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npower warns energy bills will increase by £200 by 2020

Energy bills could increase by £200 in just six years, according to npower

Energy bills could increase by £200 in just six years, according to npower

A report released by energy supplier power, states that the average dual fuel energy bill will increase from £1,123 in 2013 to £1,330 in 2020. It adds that should households take more initiatives to insulate their homes, this increase could be cut to £1,240.

Speaking on the report’s findings, npower Chief Executive Paul Massara, said: “The actual unit price of energy in the UK is one of the lowest in Europe but bills are high because British houses waste so much energy.

“If we can increase the efficiency of the UK’s old and draughty housing, we can ensure that annual energy bills are some of the lowest too.”

Increasing distribution costs

In the report entitled “Inside the Cost of Energy”, npower states that bills will continue to rise, in part due to increasing distribution costs.

The research suggests that network costs (the price of transporting gas and electricity) will increase by £19 between 2015 and 2020 – from £295 to £314.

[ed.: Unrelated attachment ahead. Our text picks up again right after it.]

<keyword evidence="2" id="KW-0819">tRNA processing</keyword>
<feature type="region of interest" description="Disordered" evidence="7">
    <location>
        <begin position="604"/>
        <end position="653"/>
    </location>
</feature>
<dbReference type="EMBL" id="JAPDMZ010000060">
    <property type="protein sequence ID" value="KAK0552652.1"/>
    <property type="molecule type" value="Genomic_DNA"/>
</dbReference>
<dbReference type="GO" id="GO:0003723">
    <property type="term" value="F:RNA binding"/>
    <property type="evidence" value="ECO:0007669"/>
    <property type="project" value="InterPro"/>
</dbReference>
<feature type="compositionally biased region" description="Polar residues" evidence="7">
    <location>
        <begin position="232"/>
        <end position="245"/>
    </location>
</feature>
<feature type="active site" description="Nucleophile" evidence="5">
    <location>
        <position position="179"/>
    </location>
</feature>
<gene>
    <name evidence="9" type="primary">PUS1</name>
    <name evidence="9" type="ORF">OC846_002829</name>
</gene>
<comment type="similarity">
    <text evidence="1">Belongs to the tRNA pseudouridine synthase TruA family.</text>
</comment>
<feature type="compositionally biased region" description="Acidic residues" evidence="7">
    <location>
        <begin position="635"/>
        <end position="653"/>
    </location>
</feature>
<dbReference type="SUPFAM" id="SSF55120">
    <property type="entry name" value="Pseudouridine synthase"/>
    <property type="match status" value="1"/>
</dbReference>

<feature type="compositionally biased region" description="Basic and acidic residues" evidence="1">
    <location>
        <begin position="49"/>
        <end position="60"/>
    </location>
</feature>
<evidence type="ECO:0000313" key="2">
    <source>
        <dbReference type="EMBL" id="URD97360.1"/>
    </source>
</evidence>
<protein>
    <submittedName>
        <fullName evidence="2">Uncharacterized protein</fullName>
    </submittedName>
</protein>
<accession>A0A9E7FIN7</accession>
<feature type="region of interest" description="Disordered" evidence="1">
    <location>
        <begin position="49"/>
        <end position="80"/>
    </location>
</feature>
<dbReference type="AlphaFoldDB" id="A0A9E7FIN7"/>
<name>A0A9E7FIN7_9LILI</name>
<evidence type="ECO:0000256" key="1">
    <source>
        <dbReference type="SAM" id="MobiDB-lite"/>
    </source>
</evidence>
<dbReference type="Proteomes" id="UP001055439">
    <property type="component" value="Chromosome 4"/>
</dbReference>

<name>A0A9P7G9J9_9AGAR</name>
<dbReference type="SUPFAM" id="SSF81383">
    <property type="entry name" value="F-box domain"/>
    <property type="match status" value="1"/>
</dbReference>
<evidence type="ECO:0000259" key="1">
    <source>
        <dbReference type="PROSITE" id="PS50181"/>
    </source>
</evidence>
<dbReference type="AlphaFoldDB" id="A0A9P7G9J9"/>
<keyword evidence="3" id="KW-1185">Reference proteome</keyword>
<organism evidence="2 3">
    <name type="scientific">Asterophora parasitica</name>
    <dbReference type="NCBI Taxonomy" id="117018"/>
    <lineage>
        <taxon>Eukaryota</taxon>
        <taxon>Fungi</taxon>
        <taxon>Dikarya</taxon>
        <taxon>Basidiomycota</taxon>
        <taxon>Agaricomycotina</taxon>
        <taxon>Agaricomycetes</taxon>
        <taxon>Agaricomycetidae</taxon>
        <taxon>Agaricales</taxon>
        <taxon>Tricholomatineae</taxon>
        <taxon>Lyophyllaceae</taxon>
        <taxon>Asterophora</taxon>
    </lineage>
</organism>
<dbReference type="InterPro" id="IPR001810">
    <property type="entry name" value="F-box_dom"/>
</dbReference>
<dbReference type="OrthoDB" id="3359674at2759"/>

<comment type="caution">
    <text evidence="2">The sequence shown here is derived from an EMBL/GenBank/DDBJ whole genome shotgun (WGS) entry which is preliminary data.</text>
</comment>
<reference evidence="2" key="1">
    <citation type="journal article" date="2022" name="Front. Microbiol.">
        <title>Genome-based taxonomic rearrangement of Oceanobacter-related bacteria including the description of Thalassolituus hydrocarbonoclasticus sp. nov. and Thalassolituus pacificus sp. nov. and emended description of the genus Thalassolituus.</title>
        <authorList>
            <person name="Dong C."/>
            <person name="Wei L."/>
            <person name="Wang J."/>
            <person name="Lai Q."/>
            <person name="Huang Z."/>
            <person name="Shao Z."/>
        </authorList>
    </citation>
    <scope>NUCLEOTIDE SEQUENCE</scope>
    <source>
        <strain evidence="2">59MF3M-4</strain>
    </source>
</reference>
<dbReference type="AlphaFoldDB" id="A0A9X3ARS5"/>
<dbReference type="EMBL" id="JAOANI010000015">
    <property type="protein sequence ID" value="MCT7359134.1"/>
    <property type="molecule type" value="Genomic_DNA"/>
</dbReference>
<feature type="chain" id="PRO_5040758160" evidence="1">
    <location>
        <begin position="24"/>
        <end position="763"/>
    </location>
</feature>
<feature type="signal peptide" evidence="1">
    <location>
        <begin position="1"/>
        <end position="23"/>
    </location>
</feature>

Ofgem disagrees

Following the release of npower’s report, energy regulator Ofgem issued a statement questioning the figures used by the energy supplier.

“It is unclear how npower can state with any authority otherwise,” an Ofgem spokesperson said, in relation to the supplier’s claims that distribution costs would rise. The regulator expects distribution costs to remain stable in the near future.

‘There is no hidden profit’

Massara told BBC news that npower did not make the huge profit margin which many media outlets insinuated. He said that the company’s target profit margin was 5%, but added that in 2012 this figure was 3.5%.

“This report is about giving the facts,” Massara added. “A lot of myths have been bandied about recently.”

The report also looks to demonstrate that the big six energy firms are not solely to blame for price issues in the energy market. Inside the Cost of Energy states that more than 140 companies are actively involved in the energy sector, 80 of which trade energy on the markets.

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